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J Neurol Neurosurg Psychiatry 82:e2 doi:10.1136/jnnp-2011-300504.25
  • British Neuropsychiatry Association 24th AGM, 10/11 February 2011, Institute of Child Health, Central London
  • Guest lectures

GL.05 Controversies in gene–environment interaction research: why all the fuss?

  1. M Munafò

    Marcus Munafò was an undergraduate at the University of Oxford, before moving to the University of Southampton to complete an MSc in Health Psychology and a PhD. Following this, he returned to the University of Oxford, as a postdoctoral fellow in the Department of Public Health and Primary Care and later the Department of Clinical Pharmacology. In 2004–2005 he spent 6 months as a Visiting Professor at the University of Pennsylvania. In March 2005 took up a tenured position in the School of Experimental Psychology at the University of Bristol, where he is now Professor of Biological Psychology and leads the Tobacco and Alcohol Research Group, and the Psychopharmacology Research Network.

    His research interests are in the integration of multiple research perspectives to understand individual differences in smoking behaviour and, in particular, smoking cessation. This has included substantial work on smoking cessation pharmacogenetics, including analysis of the likely cost-effectiveness of personalised medicine. His research also includes the study of behavioural and neuroimaging correlates of smoking behaviour. He recently contributed material on the genetics of smoking behaviour and smoking cessation pharmacogenetics to the forthcoming Surgeon General's Report on tobacco-related disease.

    In 2004 he was awarded the Society for Research on Nicotine and Tobacco Young Investigator Award, and in 2005 the European College of Neuropsychopharmacology Fellowship Award. He is Past-President of the Society for Research on Nicotine and Tobacco Europe, and serves on the editorial board of several journals, including as Deputy Editor for Nicotine and Tobacco Research, and Senior Editor for Addiction. He serves on the addiction Scientific Advisory Panel for the European College of Neuropsychopharmacology, and has provided consultancy for the European Commission on two working groups, on smokeless tobacco products and tobacco additives. He has also advised the Commission on Human Medicines in the UK.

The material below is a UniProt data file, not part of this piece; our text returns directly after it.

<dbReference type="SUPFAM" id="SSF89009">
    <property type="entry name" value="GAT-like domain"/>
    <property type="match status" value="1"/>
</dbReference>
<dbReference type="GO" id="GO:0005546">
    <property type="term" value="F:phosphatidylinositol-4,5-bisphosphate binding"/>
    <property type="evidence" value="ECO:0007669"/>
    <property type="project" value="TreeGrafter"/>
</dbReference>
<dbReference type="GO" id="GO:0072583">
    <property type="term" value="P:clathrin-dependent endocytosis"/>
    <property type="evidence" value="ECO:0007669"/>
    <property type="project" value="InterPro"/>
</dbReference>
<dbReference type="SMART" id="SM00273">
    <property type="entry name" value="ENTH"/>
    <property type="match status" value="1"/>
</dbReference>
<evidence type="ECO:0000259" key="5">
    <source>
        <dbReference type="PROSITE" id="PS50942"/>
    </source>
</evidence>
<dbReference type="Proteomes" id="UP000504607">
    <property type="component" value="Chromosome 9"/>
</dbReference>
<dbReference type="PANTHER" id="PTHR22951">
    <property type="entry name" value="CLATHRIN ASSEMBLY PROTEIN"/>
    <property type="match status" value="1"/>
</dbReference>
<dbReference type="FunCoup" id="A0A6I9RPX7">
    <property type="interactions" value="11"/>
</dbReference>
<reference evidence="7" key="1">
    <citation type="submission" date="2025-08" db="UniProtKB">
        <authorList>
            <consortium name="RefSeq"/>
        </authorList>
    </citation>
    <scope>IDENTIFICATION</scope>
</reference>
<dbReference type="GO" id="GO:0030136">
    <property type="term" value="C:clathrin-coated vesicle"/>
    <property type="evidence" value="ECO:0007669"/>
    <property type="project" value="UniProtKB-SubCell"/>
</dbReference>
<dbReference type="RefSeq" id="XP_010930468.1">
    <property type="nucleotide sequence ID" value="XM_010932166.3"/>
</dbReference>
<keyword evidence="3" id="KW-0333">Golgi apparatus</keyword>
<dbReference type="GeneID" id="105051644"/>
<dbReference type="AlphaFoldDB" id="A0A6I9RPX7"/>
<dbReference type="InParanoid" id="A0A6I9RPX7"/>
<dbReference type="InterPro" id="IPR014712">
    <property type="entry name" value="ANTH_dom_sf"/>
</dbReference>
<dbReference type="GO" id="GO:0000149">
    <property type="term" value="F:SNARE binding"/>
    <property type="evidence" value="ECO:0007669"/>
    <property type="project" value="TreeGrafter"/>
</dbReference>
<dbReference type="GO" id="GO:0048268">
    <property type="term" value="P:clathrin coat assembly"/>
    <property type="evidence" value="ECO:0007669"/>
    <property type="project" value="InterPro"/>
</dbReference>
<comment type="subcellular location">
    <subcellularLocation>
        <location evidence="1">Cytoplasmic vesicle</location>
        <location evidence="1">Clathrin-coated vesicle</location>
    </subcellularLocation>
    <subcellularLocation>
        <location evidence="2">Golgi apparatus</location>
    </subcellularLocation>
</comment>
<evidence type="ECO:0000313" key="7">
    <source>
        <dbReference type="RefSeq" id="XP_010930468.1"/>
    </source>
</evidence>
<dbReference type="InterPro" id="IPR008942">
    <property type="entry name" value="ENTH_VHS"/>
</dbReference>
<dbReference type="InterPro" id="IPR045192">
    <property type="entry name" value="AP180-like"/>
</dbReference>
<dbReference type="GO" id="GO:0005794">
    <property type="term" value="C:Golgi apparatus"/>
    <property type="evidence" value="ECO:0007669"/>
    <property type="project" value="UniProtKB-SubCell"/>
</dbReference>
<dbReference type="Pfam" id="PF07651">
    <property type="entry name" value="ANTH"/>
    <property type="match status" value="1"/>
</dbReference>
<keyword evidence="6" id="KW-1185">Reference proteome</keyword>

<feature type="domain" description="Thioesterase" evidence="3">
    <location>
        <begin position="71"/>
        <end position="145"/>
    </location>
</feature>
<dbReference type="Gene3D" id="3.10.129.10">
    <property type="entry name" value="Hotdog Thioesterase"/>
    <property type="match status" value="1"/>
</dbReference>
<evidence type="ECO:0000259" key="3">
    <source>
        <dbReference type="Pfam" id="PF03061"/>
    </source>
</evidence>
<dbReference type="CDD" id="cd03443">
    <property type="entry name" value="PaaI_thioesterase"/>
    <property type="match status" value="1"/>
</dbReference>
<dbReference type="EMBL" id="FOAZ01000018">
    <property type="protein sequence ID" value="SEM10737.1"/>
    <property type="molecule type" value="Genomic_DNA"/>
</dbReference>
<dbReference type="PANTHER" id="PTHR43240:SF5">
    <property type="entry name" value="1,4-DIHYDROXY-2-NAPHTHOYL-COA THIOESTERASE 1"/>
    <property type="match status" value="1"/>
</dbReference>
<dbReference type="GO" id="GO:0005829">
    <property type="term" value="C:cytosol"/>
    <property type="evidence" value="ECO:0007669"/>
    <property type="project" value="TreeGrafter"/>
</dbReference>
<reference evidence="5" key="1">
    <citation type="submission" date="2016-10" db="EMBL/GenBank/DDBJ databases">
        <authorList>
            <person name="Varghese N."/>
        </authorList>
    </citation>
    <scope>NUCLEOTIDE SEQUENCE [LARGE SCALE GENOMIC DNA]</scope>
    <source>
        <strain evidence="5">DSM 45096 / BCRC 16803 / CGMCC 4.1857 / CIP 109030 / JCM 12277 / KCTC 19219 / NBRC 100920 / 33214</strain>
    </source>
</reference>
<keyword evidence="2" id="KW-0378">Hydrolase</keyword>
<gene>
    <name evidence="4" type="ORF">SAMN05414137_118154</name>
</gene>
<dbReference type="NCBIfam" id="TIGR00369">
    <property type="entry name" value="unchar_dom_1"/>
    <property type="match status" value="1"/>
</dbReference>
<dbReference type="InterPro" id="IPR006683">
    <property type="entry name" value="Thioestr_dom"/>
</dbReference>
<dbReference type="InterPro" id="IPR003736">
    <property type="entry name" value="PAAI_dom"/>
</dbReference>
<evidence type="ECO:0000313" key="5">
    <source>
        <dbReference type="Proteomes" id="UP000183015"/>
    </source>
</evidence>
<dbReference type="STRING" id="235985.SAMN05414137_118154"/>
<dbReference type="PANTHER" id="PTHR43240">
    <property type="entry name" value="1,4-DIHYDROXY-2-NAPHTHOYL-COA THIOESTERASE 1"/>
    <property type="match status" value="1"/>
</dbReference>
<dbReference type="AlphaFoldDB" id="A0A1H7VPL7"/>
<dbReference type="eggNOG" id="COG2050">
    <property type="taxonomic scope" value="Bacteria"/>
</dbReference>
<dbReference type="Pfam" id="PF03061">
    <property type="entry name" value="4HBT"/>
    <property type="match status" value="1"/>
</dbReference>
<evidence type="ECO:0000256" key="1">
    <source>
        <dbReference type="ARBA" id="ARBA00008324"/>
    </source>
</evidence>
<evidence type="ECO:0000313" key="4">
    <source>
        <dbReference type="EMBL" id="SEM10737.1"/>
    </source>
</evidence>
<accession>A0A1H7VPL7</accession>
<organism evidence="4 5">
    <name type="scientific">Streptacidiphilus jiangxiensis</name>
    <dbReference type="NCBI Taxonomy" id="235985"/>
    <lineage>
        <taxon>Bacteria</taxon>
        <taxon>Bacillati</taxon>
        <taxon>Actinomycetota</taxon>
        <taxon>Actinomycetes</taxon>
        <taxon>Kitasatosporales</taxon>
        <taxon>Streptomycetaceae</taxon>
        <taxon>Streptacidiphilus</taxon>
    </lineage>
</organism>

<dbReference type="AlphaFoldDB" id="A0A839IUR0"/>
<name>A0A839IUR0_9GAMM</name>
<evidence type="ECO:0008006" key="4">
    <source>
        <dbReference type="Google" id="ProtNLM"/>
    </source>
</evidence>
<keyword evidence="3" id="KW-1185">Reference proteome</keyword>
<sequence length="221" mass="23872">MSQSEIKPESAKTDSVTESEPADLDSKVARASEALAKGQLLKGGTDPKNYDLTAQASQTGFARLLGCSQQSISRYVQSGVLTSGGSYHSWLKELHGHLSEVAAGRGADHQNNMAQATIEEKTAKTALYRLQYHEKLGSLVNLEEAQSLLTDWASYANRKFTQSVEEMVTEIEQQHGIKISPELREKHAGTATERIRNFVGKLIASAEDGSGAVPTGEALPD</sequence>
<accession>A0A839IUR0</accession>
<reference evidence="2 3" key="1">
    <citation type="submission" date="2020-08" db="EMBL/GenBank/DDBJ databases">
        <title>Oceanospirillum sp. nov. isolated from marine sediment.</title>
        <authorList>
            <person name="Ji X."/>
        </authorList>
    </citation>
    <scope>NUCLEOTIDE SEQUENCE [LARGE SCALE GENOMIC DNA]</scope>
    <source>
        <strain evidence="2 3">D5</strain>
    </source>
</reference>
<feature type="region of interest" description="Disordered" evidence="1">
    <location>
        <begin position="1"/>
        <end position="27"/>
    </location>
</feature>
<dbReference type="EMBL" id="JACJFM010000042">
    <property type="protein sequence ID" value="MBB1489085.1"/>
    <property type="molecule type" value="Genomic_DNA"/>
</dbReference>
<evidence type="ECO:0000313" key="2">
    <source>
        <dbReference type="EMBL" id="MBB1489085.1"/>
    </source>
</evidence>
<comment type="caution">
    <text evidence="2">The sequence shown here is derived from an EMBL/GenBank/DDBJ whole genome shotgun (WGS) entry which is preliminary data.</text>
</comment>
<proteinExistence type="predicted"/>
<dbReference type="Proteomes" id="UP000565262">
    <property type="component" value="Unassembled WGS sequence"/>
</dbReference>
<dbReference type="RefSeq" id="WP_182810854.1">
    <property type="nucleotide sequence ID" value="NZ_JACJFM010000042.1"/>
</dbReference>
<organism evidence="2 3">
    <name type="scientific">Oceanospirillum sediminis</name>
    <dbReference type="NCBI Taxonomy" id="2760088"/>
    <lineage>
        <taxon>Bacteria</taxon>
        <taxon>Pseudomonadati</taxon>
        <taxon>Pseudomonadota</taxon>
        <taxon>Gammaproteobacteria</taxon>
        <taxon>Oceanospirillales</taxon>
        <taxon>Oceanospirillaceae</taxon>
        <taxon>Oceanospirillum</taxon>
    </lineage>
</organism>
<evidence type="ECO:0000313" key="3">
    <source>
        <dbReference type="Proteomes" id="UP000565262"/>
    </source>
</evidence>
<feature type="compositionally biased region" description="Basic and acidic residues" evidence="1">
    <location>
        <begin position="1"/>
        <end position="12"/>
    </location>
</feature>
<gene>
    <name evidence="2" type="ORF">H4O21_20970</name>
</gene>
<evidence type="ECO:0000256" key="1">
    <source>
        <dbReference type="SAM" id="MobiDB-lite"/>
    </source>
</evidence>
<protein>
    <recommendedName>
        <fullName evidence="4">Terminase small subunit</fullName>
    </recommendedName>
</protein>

Abstract

There has been considerable interest in recent years in the role of gene×environment (G×E) interactions in the aetiology of psychiatric disorders. While the fact that genetic effects may moderate the effects of environmental exposure is widely accepted, and supported by family and twin studies, there is controversy regarding the degree of evidence for specific G×E interactions reported in the literature. Here the various reasons for this ongoing controversy, and the extent to which this debate has polarised the field of G×E research, are discussed.

A number of relevant factors influencing the weight of evidence for specific G×E interactions will be discussed, including the degree of stringency employed in the definition of “replication”, the impact of different statistical models used to test for these interactions, and the statistical power of individual studies. In only a minority of studies is a replication reported that is qualitatively comparable to that in the original report, which may or may not mean that the original finding was spurious. Given reasonable assumptions regarding likely genetic and environmental effects, simulations indicate that many published studies may be underpowered, suggesting that some positive results for widely reported G×E interactions may indeed be compatible with chance findings.

Many difficulties arise from the use of existing datasets, which obscures whether different findings across studies are due to characteristics of the data (eg, questionnaire vs interview measures, sample characteristics), genuine effect heterogeneity, or simply chance. A further difficulty is the temptation to mine datasets for nominally significant results, which raises the risk of spurious findings (further exacerbated when interaction effects in the absence of main effects are observed). Recommendations for future studies will be discussed.